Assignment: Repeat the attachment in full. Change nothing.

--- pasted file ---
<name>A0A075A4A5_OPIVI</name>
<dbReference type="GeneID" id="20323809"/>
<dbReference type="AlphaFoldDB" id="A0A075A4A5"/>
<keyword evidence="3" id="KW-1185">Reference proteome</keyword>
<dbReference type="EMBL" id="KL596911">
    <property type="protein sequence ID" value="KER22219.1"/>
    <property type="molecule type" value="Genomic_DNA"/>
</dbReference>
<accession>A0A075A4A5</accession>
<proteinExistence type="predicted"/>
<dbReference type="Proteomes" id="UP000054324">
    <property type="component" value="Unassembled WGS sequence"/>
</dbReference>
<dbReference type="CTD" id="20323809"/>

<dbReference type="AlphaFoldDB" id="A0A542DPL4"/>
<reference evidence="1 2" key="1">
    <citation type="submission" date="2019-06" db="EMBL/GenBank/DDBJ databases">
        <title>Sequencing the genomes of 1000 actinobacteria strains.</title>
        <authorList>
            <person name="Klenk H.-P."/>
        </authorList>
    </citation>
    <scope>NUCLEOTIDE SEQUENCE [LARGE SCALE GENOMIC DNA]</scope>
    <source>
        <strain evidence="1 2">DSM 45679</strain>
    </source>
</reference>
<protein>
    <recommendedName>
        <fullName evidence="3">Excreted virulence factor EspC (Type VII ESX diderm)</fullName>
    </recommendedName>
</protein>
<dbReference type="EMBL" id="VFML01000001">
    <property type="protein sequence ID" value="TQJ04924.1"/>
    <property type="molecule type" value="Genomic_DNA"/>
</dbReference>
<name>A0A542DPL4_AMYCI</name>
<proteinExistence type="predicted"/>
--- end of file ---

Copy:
<name>A0A075A4A5_OPIVI</name>
<dbReference type="GeneID" id="20323809"/>
<dbReference type="AlphaFoldDB" id="A0A075A4A5"/>
<keyword evidence="3" id="KW-1185">Reference proteome</keyword>
<dbReference type="EMBL" id="KL596911">
    <property type="protein sequence ID" value="KER22219.1"/>
    <property type="molecule type" value="Genomic_DNA"/>
</dbReference>
<accession>A0A075A4A5</accession>
<proteinExistence type="predicted"/>
<dbReference type="Proteomes" id="UP000054324">
    <property type="component" value="Unassembled WGS sequence"/>
</dbReference>
<dbReference type="CTD" id="20323809"/>

<dbReference type="AlphaFoldDB" id="A0A542DPL4"/>
<reference evidence="1 2" key="1">
    <citation type="submission" date="2019-06" db="EMBL/GenBank/DDBJ databases">
        <title>Sequencing the genomes of 1000 actinobacteria strains.</title>
        <authorList>
            <person name="Klenk H.-P."/>
        </authorList>
    </citation>
    <scope>NUCLEOTIDE SEQUENCE [LARGE SCALE GENOMIC DNA]</scope>
    <source>
        <strain evidence="1 2">DSM 45679</strain>
    </source>
</reference>
<protein>
    <recommendedName>
        <fullName evidence="3">Excreted virulence factor EspC (Type VII ESX diderm)</fullName>
    </recommendedName>
</protein>
<dbReference type="EMBL" id="VFML01000001">
    <property type="protein sequence ID" value="TQJ04924.1"/>
    <property type="molecule type" value="Genomic_DNA"/>
</dbReference>
<name>A0A542DPL4_AMYCI</name>
<proteinExistence type="predicted"/>